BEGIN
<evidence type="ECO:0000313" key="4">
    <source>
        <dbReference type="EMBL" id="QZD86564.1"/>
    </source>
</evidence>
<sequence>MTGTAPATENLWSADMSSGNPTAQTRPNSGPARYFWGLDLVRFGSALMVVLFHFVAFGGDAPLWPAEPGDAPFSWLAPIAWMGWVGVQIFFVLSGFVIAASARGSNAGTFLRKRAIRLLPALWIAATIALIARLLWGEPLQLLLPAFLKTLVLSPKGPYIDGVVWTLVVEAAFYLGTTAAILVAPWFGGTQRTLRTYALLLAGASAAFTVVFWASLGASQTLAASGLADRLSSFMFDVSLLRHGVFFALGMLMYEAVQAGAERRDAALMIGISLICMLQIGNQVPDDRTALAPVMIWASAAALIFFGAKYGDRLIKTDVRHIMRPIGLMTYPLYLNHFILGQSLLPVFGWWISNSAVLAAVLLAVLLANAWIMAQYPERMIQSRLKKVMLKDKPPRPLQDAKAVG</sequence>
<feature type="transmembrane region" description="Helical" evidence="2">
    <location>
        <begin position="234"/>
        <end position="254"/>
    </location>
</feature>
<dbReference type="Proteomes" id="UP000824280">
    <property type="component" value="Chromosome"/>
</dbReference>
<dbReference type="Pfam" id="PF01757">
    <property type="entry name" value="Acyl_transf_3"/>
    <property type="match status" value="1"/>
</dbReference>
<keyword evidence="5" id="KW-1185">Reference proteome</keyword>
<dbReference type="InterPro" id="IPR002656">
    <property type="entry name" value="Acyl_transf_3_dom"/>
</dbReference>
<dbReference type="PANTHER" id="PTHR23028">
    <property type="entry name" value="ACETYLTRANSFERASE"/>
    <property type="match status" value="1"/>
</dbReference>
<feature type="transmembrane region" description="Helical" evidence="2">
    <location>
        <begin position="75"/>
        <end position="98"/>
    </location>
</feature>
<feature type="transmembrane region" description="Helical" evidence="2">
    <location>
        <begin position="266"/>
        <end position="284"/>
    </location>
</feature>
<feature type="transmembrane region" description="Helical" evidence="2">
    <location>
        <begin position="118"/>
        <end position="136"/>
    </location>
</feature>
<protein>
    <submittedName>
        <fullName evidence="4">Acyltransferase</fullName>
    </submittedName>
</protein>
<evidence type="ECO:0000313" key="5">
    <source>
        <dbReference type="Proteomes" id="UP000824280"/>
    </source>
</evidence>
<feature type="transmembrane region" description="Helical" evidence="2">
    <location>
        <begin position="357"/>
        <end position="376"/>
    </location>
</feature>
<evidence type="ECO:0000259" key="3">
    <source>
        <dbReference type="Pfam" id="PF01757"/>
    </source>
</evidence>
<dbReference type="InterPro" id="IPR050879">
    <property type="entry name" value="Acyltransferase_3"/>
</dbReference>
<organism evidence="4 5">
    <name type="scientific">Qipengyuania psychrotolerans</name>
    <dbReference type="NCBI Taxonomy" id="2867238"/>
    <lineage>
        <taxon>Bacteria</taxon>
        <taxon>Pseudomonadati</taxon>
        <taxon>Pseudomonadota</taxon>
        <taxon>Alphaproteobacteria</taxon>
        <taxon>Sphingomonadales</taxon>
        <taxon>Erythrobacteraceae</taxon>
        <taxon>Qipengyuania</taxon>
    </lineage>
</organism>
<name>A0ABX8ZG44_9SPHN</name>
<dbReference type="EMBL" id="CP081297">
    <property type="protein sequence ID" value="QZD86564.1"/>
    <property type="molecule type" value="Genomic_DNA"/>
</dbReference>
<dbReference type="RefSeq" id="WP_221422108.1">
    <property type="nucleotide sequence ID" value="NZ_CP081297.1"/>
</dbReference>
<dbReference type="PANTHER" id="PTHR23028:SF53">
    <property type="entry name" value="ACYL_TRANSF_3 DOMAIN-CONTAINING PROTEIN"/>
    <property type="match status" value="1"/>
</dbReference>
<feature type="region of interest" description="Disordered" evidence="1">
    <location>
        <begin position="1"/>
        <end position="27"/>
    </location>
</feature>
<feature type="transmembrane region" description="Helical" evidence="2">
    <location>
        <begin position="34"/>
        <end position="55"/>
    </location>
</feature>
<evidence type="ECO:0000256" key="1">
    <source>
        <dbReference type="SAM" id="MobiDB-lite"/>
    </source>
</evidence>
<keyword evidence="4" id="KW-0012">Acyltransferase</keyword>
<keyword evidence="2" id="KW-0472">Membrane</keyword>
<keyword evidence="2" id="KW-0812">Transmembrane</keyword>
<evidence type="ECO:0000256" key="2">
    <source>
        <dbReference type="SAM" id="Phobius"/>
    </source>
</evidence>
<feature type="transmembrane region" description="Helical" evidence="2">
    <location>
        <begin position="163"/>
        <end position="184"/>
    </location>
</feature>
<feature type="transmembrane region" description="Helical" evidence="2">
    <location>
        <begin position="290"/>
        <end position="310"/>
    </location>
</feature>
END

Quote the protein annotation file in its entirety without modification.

<evidence type="ECO:0000313" key="4">
    <source>
        <dbReference type="EMBL" id="QZD86564.1"/>
    </source>
</evidence>
<sequence>MTGTAPATENLWSADMSSGNPTAQTRPNSGPARYFWGLDLVRFGSALMVVLFHFVAFGGDAPLWPAEPGDAPFSWLAPIAWMGWVGVQIFFVLSGFVIAASARGSNAGTFLRKRAIRLLPALWIAATIALIARLLWGEPLQLLLPAFLKTLVLSPKGPYIDGVVWTLVVEAAFYLGTTAAILVAPWFGGTQRTLRTYALLLAGASAAFTVVFWASLGASQTLAASGLADRLSSFMFDVSLLRHGVFFALGMLMYEAVQAGAERRDAALMIGISLICMLQIGNQVPDDRTALAPVMIWASAAALIFFGAKYGDRLIKTDVRHIMRPIGLMTYPLYLNHFILGQSLLPVFGWWISNSAVLAAVLLAVLLANAWIMAQYPERMIQSRLKKVMLKDKPPRPLQDAKAVG</sequence>
<feature type="transmembrane region" description="Helical" evidence="2">
    <location>
        <begin position="234"/>
        <end position="254"/>
    </location>
</feature>
<dbReference type="Proteomes" id="UP000824280">
    <property type="component" value="Chromosome"/>
</dbReference>
<dbReference type="Pfam" id="PF01757">
    <property type="entry name" value="Acyl_transf_3"/>
    <property type="match status" value="1"/>
</dbReference>
<keyword evidence="5" id="KW-1185">Reference proteome</keyword>
<dbReference type="InterPro" id="IPR002656">
    <property type="entry name" value="Acyl_transf_3_dom"/>
</dbReference>
<dbReference type="PANTHER" id="PTHR23028">
    <property type="entry name" value="ACETYLTRANSFERASE"/>
    <property type="match status" value="1"/>
</dbReference>
<feature type="transmembrane region" description="Helical" evidence="2">
    <location>
        <begin position="75"/>
        <end position="98"/>
    </location>
</feature>
<feature type="transmembrane region" description="Helical" evidence="2">
    <location>
        <begin position="266"/>
        <end position="284"/>
    </location>
</feature>
<feature type="transmembrane region" description="Helical" evidence="2">
    <location>
        <begin position="118"/>
        <end position="136"/>
    </location>
</feature>
<protein>
    <submittedName>
        <fullName evidence="4">Acyltransferase</fullName>
    </submittedName>
</protein>
<evidence type="ECO:0000313" key="5">
    <source>
        <dbReference type="Proteomes" id="UP000824280"/>
    </source>
</evidence>
<feature type="transmembrane region" description="Helical" evidence="2">
    <location>
        <begin position="357"/>
        <end position="376"/>
    </location>
</feature>
<evidence type="ECO:0000259" key="3">
    <source>
        <dbReference type="Pfam" id="PF01757"/>
    </source>
</evidence>
<dbReference type="InterPro" id="IPR050879">
    <property type="entry name" value="Acyltransferase_3"/>
</dbReference>
<organism evidence="4 5">
    <name type="scientific">Qipengyuania psychrotolerans</name>
    <dbReference type="NCBI Taxonomy" id="2867238"/>
    <lineage>
        <taxon>Bacteria</taxon>
        <taxon>Pseudomonadati</taxon>
        <taxon>Pseudomonadota</taxon>
        <taxon>Alphaproteobacteria</taxon>
        <taxon>Sphingomonadales</taxon>
        <taxon>Erythrobacteraceae</taxon>
        <taxon>Qipengyuania</taxon>
    </lineage>
</organism>
<name>A0ABX8ZG44_9SPHN</name>
<dbReference type="EMBL" id="CP081297">
    <property type="protein sequence ID" value="QZD86564.1"/>
    <property type="molecule type" value="Genomic_DNA"/>
</dbReference>
<dbReference type="RefSeq" id="WP_221422108.1">
    <property type="nucleotide sequence ID" value="NZ_CP081297.1"/>
</dbReference>
<dbReference type="PANTHER" id="PTHR23028:SF53">
    <property type="entry name" value="ACYL_TRANSF_3 DOMAIN-CONTAINING PROTEIN"/>
    <property type="match status" value="1"/>
</dbReference>
<feature type="region of interest" description="Disordered" evidence="1">
    <location>
        <begin position="1"/>
        <end position="27"/>
    </location>
</feature>
<feature type="transmembrane region" description="Helical" evidence="2">
    <location>
        <begin position="34"/>
        <end position="55"/>
    </location>
</feature>
<evidence type="ECO:0000256" key="1">
    <source>
        <dbReference type="SAM" id="MobiDB-lite"/>
    </source>
</evidence>
<keyword evidence="4" id="KW-0012">Acyltransferase</keyword>
<keyword evidence="2" id="KW-0472">Membrane</keyword>
<keyword evidence="2" id="KW-0812">Transmembrane</keyword>
<evidence type="ECO:0000256" key="2">
    <source>
        <dbReference type="SAM" id="Phobius"/>
    </source>
</evidence>
<feature type="transmembrane region" description="Helical" evidence="2">
    <location>
        <begin position="163"/>
        <end position="184"/>
    </location>
</feature>
<feature type="transmembrane region" description="Helical" evidence="2">
    <location>
        <begin position="290"/>
        <end position="310"/>
    </location>
</feature>